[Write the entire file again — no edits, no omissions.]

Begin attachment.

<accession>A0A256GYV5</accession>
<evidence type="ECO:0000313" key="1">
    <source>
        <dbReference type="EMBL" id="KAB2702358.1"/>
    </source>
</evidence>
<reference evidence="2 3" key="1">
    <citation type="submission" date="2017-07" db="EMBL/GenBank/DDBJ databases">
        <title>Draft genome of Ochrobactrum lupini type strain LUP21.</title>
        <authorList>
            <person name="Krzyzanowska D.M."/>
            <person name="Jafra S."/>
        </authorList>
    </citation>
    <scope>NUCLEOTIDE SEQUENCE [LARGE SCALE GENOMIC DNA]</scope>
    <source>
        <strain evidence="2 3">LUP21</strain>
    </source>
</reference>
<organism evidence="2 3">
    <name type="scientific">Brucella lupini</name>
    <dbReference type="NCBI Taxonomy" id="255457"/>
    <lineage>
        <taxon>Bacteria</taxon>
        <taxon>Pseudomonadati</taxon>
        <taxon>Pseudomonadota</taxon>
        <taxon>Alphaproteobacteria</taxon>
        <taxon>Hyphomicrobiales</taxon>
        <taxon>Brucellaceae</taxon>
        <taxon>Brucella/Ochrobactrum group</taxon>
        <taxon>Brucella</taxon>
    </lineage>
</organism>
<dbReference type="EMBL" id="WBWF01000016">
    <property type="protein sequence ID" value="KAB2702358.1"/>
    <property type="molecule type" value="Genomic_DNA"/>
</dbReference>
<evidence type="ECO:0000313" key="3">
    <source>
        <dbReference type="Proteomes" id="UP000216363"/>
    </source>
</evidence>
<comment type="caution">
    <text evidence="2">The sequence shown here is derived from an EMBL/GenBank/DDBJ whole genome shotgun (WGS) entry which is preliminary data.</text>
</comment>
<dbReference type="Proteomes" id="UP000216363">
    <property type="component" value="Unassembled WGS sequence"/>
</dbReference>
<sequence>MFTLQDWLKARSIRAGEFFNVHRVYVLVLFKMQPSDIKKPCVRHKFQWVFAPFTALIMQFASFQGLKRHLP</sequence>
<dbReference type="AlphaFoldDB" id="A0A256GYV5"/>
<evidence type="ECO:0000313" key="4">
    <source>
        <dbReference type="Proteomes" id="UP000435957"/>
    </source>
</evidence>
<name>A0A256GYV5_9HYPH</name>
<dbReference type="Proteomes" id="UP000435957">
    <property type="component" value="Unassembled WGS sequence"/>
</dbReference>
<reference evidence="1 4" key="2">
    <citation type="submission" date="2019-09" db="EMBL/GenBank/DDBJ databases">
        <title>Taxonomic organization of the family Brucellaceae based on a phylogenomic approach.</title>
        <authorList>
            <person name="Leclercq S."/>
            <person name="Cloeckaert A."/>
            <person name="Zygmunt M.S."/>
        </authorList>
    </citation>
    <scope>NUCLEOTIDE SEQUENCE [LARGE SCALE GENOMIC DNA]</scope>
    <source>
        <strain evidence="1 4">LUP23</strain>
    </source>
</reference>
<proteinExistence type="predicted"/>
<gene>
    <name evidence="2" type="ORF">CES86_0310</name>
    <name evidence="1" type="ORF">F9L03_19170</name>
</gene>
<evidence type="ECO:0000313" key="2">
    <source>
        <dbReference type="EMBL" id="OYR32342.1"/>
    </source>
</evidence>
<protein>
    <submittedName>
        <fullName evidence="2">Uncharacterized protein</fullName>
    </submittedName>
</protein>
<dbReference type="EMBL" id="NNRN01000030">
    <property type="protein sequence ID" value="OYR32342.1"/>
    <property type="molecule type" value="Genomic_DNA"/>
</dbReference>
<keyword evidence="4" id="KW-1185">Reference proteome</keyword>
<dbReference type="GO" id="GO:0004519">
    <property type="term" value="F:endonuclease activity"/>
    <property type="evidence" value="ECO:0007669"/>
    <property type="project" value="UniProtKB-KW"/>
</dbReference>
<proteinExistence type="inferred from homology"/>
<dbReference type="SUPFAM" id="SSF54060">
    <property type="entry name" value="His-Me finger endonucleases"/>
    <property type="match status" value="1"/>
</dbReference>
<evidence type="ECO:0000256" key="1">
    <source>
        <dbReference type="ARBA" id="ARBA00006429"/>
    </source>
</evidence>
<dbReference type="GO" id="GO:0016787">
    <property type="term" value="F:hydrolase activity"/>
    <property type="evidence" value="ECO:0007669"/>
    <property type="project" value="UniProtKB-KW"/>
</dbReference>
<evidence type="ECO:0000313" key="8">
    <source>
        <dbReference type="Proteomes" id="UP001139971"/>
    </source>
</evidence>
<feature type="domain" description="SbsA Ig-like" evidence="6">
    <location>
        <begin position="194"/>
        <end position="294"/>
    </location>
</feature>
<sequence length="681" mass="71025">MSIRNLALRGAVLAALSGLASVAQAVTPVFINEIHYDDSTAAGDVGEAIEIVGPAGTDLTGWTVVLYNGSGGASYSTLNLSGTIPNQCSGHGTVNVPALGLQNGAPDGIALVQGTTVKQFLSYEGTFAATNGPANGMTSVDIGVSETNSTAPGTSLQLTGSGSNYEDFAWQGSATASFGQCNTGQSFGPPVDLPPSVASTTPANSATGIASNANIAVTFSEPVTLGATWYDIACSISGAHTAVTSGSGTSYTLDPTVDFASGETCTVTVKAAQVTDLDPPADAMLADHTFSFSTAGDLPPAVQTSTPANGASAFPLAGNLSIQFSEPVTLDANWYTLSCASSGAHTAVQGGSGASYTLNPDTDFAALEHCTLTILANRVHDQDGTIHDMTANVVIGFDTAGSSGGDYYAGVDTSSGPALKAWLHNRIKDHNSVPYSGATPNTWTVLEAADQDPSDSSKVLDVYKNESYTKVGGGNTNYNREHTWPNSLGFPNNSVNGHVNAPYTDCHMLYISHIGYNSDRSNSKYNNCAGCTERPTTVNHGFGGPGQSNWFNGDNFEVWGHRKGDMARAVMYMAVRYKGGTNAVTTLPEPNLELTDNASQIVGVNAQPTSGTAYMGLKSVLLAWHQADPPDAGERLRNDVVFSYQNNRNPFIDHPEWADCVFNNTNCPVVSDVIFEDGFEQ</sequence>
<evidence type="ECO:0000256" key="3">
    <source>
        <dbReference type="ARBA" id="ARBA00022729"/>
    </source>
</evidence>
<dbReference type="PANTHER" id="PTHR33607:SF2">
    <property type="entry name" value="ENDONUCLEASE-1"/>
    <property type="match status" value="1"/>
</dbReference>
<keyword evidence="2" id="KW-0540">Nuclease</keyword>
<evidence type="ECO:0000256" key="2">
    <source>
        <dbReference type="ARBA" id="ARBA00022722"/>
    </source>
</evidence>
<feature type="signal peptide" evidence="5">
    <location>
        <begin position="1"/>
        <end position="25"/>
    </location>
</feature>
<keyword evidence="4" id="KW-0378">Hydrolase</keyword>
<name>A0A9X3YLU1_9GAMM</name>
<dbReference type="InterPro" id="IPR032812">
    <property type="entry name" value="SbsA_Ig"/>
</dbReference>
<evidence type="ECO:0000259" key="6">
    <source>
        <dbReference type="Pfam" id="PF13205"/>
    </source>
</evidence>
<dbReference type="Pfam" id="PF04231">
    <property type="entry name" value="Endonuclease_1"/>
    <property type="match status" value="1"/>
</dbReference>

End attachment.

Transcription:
<accession>A0A256GYV5</accession>
<evidence type="ECO:0000313" key="1">
    <source>
        <dbReference type="EMBL" id="KAB2702358.1"/>
    </source>
</evidence>
<reference evidence="2 3" key="1">
    <citation type="submission" date="2017-07" db="EMBL/GenBank/DDBJ databases">
        <title>Draft genome of Ochrobactrum lupini type strain LUP21.</title>
        <authorList>
            <person name="Krzyzanowska D.M."/>
            <person name="Jafra S."/>
        </authorList>
    </citation>
    <scope>NUCLEOTIDE SEQUENCE [LARGE SCALE GENOMIC DNA]</scope>
    <source>
        <strain evidence="2 3">LUP21</strain>
    </source>
</reference>
<organism evidence="2 3">
    <name type="scientific">Brucella lupini</name>
    <dbReference type="NCBI Taxonomy" id="255457"/>
    <lineage>
        <taxon>Bacteria</taxon>
        <taxon>Pseudomonadati</taxon>
        <taxon>Pseudomonadota</taxon>
        <taxon>Alphaproteobacteria</taxon>
        <taxon>Hyphomicrobiales</taxon>
        <taxon>Brucellaceae</taxon>
        <taxon>Brucella/Ochrobactrum group</taxon>
        <taxon>Brucella</taxon>
    </lineage>
</organism>
<dbReference type="EMBL" id="WBWF01000016">
    <property type="protein sequence ID" value="KAB2702358.1"/>
    <property type="molecule type" value="Genomic_DNA"/>
</dbReference>
<evidence type="ECO:0000313" key="3">
    <source>
        <dbReference type="Proteomes" id="UP000216363"/>
    </source>
</evidence>
<comment type="caution">
    <text evidence="2">The sequence shown here is derived from an EMBL/GenBank/DDBJ whole genome shotgun (WGS) entry which is preliminary data.</text>
</comment>
<dbReference type="Proteomes" id="UP000216363">
    <property type="component" value="Unassembled WGS sequence"/>
</dbReference>
<sequence>MFTLQDWLKARSIRAGEFFNVHRVYVLVLFKMQPSDIKKPCVRHKFQWVFAPFTALIMQFASFQGLKRHLP</sequence>
<dbReference type="AlphaFoldDB" id="A0A256GYV5"/>
<evidence type="ECO:0000313" key="4">
    <source>
        <dbReference type="Proteomes" id="UP000435957"/>
    </source>
</evidence>
<name>A0A256GYV5_9HYPH</name>
<dbReference type="Proteomes" id="UP000435957">
    <property type="component" value="Unassembled WGS sequence"/>
</dbReference>
<reference evidence="1 4" key="2">
    <citation type="submission" date="2019-09" db="EMBL/GenBank/DDBJ databases">
        <title>Taxonomic organization of the family Brucellaceae based on a phylogenomic approach.</title>
        <authorList>
            <person name="Leclercq S."/>
            <person name="Cloeckaert A."/>
            <person name="Zygmunt M.S."/>
        </authorList>
    </citation>
    <scope>NUCLEOTIDE SEQUENCE [LARGE SCALE GENOMIC DNA]</scope>
    <source>
        <strain evidence="1 4">LUP23</strain>
    </source>
</reference>
<proteinExistence type="predicted"/>
<gene>
    <name evidence="2" type="ORF">CES86_0310</name>
    <name evidence="1" type="ORF">F9L03_19170</name>
</gene>
<evidence type="ECO:0000313" key="2">
    <source>
        <dbReference type="EMBL" id="OYR32342.1"/>
    </source>
</evidence>
<protein>
    <submittedName>
        <fullName evidence="2">Uncharacterized protein</fullName>
    </submittedName>
</protein>
<dbReference type="EMBL" id="NNRN01000030">
    <property type="protein sequence ID" value="OYR32342.1"/>
    <property type="molecule type" value="Genomic_DNA"/>
</dbReference>
<keyword evidence="4" id="KW-1185">Reference proteome</keyword>
<dbReference type="GO" id="GO:0004519">
    <property type="term" value="F:endonuclease activity"/>
    <property type="evidence" value="ECO:0007669"/>
    <property type="project" value="UniProtKB-KW"/>
</dbReference>
<proteinExistence type="inferred from homology"/>
<dbReference type="SUPFAM" id="SSF54060">
    <property type="entry name" value="His-Me finger endonucleases"/>
    <property type="match status" value="1"/>
</dbReference>
<evidence type="ECO:0000256" key="1">
    <source>
        <dbReference type="ARBA" id="ARBA00006429"/>
    </source>
</evidence>
<dbReference type="GO" id="GO:0016787">
    <property type="term" value="F:hydrolase activity"/>
    <property type="evidence" value="ECO:0007669"/>
    <property type="project" value="UniProtKB-KW"/>
</dbReference>
<evidence type="ECO:0000313" key="8">
    <source>
        <dbReference type="Proteomes" id="UP001139971"/>
    </source>
</evidence>
<feature type="domain" description="SbsA Ig-like" evidence="6">
    <location>
        <begin position="194"/>
        <end position="294"/>
    </location>
</feature>
<sequence length="681" mass="71025">MSIRNLALRGAVLAALSGLASVAQAVTPVFINEIHYDDSTAAGDVGEAIEIVGPAGTDLTGWTVVLYNGSGGASYSTLNLSGTIPNQCSGHGTVNVPALGLQNGAPDGIALVQGTTVKQFLSYEGTFAATNGPANGMTSVDIGVSETNSTAPGTSLQLTGSGSNYEDFAWQGSATASFGQCNTGQSFGPPVDLPPSVASTTPANSATGIASNANIAVTFSEPVTLGATWYDIACSISGAHTAVTSGSGTSYTLDPTVDFASGETCTVTVKAAQVTDLDPPADAMLADHTFSFSTAGDLPPAVQTSTPANGASAFPLAGNLSIQFSEPVTLDANWYTLSCASSGAHTAVQGGSGASYTLNPDTDFAALEHCTLTILANRVHDQDGTIHDMTANVVIGFDTAGSSGGDYYAGVDTSSGPALKAWLHNRIKDHNSVPYSGATPNTWTVLEAADQDPSDSSKVLDVYKNESYTKVGGGNTNYNREHTWPNSLGFPNNSVNGHVNAPYTDCHMLYISHIGYNSDRSNSKYNNCAGCTERPTTVNHGFGGPGQSNWFNGDNFEVWGHRKGDMARAVMYMAVRYKGGTNAVTTLPEPNLELTDNASQIVGVNAQPTSGTAYMGLKSVLLAWHQADPPDAGERLRNDVVFSYQNNRNPFIDHPEWADCVFNNTNCPVVSDVIFEDGFEQ</sequence>
<evidence type="ECO:0000256" key="3">
    <source>
        <dbReference type="ARBA" id="ARBA00022729"/>
    </source>
</evidence>
<dbReference type="PANTHER" id="PTHR33607:SF2">
    <property type="entry name" value="ENDONUCLEASE-1"/>
    <property type="match status" value="1"/>
</dbReference>
<keyword evidence="2" id="KW-0540">Nuclease</keyword>
<evidence type="ECO:0000256" key="2">
    <source>
        <dbReference type="ARBA" id="ARBA00022722"/>
    </source>
</evidence>
<feature type="signal peptide" evidence="5">
    <location>
        <begin position="1"/>
        <end position="25"/>
    </location>
</feature>
<keyword evidence="4" id="KW-0378">Hydrolase</keyword>
<name>A0A9X3YLU1_9GAMM</name>
<dbReference type="InterPro" id="IPR032812">
    <property type="entry name" value="SbsA_Ig"/>
</dbReference>
<evidence type="ECO:0000259" key="6">
    <source>
        <dbReference type="Pfam" id="PF13205"/>
    </source>
</evidence>
<dbReference type="Pfam" id="PF04231">
    <property type="entry name" value="Endonuclease_1"/>
    <property type="match status" value="1"/>
</dbReference>